Two years on from opening its doors, Open Treasure has welcomed over 75,000 visitors of all ages from across the globe, and has housed many fascinating exhibitions and hosted a Royal guest. It’s been an exciting 24 months! We’ve picked out some of the highlights.
Building the exhibition
Durham Cathedral’s world class museum experience opened in 2016, but the project was set in motion many years earlier. As noted by previous Dean of Durham Michael Sadgrove in 2014, the philosophy of Open Treasure is openness, interpretation, and preservation of the buildings for future generations. A massive team including architects, contractors, the Cathedral’s property team and our archeologist worked immensely hard to combine the modern and the monastic when creating Open Treasure. Along the way the team revealed new hidden gems, such as a small 11th century stone staircase. The Monks’ Dormitory was transformed into a breath-taking exhibition space, combining the impressive architecture of the medieval cloister buildings with the engaging presentation of the Cathedral’s fascinating collections. Read more about the vision of the project in its early stages from this blog’s first post: Opening the door on Open Treasure.
In recognition of the outstanding ways in which architectural innovation was combined with an outstanding visitor experience, Open Treasure received a Royal Institute of British Architects National Award in June 2018. Read why the judges gave Open Treasure this prestigious award.
The Treasures of St Cuthbert
The final part of Open Treasure to be completed was our permanent exhibition of the Treasures of St Cuthbert, some of the most significant surviving Anglo-Saxon artefacts in the UK. The restored Great Kitchen is now home to St. Cuthbert’s Pectoral Cross, an incredibly rare piece of Anglo-Saxon jewellery worn by Cuthbert himself, and St. Cuthbert’s wooden coffin, which dates to 698AD. The launch of the Treasures of St Cuthbert in Open Treasure was a finalist in Best Event Durham category of The Journal Culture Awards 2018, recognising the splash the opening of the exhibition made around the region!
Historian and presenter Janina Ramirez launched the exhibition with a sold-out talk exploring the treasures. She featured in a video celebrating the exhibition alongside Dr. Richard Gameson from Durham University and the Dean of Durham Andrew Tremlett.
A grand opening
HRH The Prince of Wales officially opened Open Treasure in February 2018. During his visit to Durham the Prince enjoyed a tour of the exhibition and greeted many of those who made Open Treasure possible, from staff, volunteers and supporters, to those involved in the conservation work. Even Badger, the Cathedral Cat, made an appearance to greet the Prince!
Within the exhibition itself, visitors and staff members alike have enjoyed exploring the North East’s rich heritage, with particular focus on our outstanding permanent exhibition, The Treasures of St. Cuthbert. The restored Great Kitchen is home to St. Cuthbert’s Pectoral Cross, an incredibly rare piece of Anglo-Saxon jewellery worn by Cuthbert himself, and St. Cuthbert’s wooden coffin, dating back to 698AD. The collections gallery houses ever-changing exhibitions, which have recently included Saintly Sisters, Tudors: the Family and Faith in Durham and, currently, Miners: Pitmen, Pride and Prayer. The latter has celebrated the mining history of Durham and the wider North East, in conjunction with the annual Miners’ Gala, taking place in mid-July each year. Colliery banners and artefacts from Durham’s last surviving mines were displayed in Open Treasure, exposing visitors to more recent local history, as well as that of St. Cuthbert.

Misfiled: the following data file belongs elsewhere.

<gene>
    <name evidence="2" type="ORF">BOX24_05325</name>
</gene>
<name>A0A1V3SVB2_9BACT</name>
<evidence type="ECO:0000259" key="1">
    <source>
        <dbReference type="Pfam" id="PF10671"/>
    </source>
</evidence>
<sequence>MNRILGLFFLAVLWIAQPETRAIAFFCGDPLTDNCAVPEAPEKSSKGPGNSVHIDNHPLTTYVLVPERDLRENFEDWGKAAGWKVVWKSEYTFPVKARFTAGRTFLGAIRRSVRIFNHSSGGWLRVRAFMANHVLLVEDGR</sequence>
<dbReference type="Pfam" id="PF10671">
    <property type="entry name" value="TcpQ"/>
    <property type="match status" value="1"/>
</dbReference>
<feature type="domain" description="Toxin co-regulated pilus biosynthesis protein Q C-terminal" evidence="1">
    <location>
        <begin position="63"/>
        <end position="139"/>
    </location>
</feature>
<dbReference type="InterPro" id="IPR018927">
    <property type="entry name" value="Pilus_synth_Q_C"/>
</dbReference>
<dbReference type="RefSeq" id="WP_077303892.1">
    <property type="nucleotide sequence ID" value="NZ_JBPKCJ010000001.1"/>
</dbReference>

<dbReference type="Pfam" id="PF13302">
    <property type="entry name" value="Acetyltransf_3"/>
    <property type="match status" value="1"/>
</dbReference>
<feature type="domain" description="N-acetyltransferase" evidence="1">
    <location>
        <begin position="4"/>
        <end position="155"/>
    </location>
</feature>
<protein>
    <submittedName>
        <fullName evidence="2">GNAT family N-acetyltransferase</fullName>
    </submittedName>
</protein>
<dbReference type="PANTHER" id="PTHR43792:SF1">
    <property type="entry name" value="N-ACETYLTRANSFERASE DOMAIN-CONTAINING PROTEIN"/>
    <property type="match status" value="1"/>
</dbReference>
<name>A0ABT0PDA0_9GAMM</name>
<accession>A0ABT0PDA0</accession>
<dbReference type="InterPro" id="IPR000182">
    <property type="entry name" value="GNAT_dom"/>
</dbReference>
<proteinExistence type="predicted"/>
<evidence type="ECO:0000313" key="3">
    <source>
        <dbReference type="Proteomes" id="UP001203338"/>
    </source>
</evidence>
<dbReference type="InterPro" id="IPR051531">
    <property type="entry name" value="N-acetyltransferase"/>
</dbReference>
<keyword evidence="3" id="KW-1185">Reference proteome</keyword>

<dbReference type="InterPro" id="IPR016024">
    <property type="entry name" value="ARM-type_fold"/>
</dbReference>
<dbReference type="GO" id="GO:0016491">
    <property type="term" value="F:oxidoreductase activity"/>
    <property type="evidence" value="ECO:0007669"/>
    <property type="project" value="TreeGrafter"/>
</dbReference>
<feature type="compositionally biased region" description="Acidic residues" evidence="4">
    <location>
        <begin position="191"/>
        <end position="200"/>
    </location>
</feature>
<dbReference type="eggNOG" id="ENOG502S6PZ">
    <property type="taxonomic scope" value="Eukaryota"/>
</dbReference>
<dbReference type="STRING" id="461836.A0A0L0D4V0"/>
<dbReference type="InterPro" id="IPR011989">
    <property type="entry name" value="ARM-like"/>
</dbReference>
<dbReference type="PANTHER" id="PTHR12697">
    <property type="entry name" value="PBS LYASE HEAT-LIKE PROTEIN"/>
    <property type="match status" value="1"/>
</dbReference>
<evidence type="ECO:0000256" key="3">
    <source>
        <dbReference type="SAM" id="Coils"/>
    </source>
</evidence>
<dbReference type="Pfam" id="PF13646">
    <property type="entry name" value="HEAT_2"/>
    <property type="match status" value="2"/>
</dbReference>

There are innumerable examples of Open Treasure’s engagement with the community, from regular family fun events and make-and-takes, to Recreating the Community. As part of this project, the Cathedral worked with four commissioned artists to create art inspired by the Treasures of St Cuthbert, alongside community groups who also created their own art work inspired by the Treasures.
The Young Curators, a group aged between 11-16 and fascinated by history and museums, have learnt how to handle objects, as well as interpret the collections and engage younger children with the history on display. Open Treasure’s community gallery showcases work produced during outreach projects with local schools and community groups, interpreted by the Young Curators. Find out more about how the Young Curators began.
The future looks bright for Open Treasure, as it continues to welcome visitors and celebrates this exciting birthday milestone. Celebrate with us by paying us a visit – if you visit regularly, considering getting an annual pass so that you never miss a temporary exhibition!